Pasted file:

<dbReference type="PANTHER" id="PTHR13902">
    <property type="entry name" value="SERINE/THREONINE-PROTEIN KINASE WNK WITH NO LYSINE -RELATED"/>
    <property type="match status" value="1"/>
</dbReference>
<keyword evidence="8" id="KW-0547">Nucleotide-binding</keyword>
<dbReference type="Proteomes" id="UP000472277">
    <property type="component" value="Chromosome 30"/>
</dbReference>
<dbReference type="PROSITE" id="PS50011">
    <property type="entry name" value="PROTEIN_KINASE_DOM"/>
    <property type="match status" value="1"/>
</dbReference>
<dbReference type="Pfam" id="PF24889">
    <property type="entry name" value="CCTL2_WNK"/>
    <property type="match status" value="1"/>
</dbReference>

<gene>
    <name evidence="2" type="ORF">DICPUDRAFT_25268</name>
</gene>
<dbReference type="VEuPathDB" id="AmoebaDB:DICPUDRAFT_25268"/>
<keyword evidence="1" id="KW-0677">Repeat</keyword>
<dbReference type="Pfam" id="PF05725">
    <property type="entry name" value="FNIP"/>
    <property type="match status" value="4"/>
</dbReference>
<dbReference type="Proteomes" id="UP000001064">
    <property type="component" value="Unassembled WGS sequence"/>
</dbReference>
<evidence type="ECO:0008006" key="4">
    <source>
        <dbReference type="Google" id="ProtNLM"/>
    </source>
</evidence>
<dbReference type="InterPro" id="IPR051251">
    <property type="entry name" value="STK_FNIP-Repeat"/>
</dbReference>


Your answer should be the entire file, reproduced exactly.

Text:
<dbReference type="PANTHER" id="PTHR13902">
    <property type="entry name" value="SERINE/THREONINE-PROTEIN KINASE WNK WITH NO LYSINE -RELATED"/>
    <property type="match status" value="1"/>
</dbReference>
<keyword evidence="8" id="KW-0547">Nucleotide-binding</keyword>
<dbReference type="Proteomes" id="UP000472277">
    <property type="component" value="Chromosome 30"/>
</dbReference>
<dbReference type="PROSITE" id="PS50011">
    <property type="entry name" value="PROTEIN_KINASE_DOM"/>
    <property type="match status" value="1"/>
</dbReference>
<dbReference type="Pfam" id="PF24889">
    <property type="entry name" value="CCTL2_WNK"/>
    <property type="match status" value="1"/>
</dbReference>

<gene>
    <name evidence="2" type="ORF">DICPUDRAFT_25268</name>
</gene>
<dbReference type="VEuPathDB" id="AmoebaDB:DICPUDRAFT_25268"/>
<keyword evidence="1" id="KW-0677">Repeat</keyword>
<dbReference type="Pfam" id="PF05725">
    <property type="entry name" value="FNIP"/>
    <property type="match status" value="4"/>
</dbReference>
<dbReference type="Proteomes" id="UP000001064">
    <property type="component" value="Unassembled WGS sequence"/>
</dbReference>
<evidence type="ECO:0008006" key="4">
    <source>
        <dbReference type="Google" id="ProtNLM"/>
    </source>
</evidence>
<dbReference type="InterPro" id="IPR051251">
    <property type="entry name" value="STK_FNIP-Repeat"/>
</dbReference>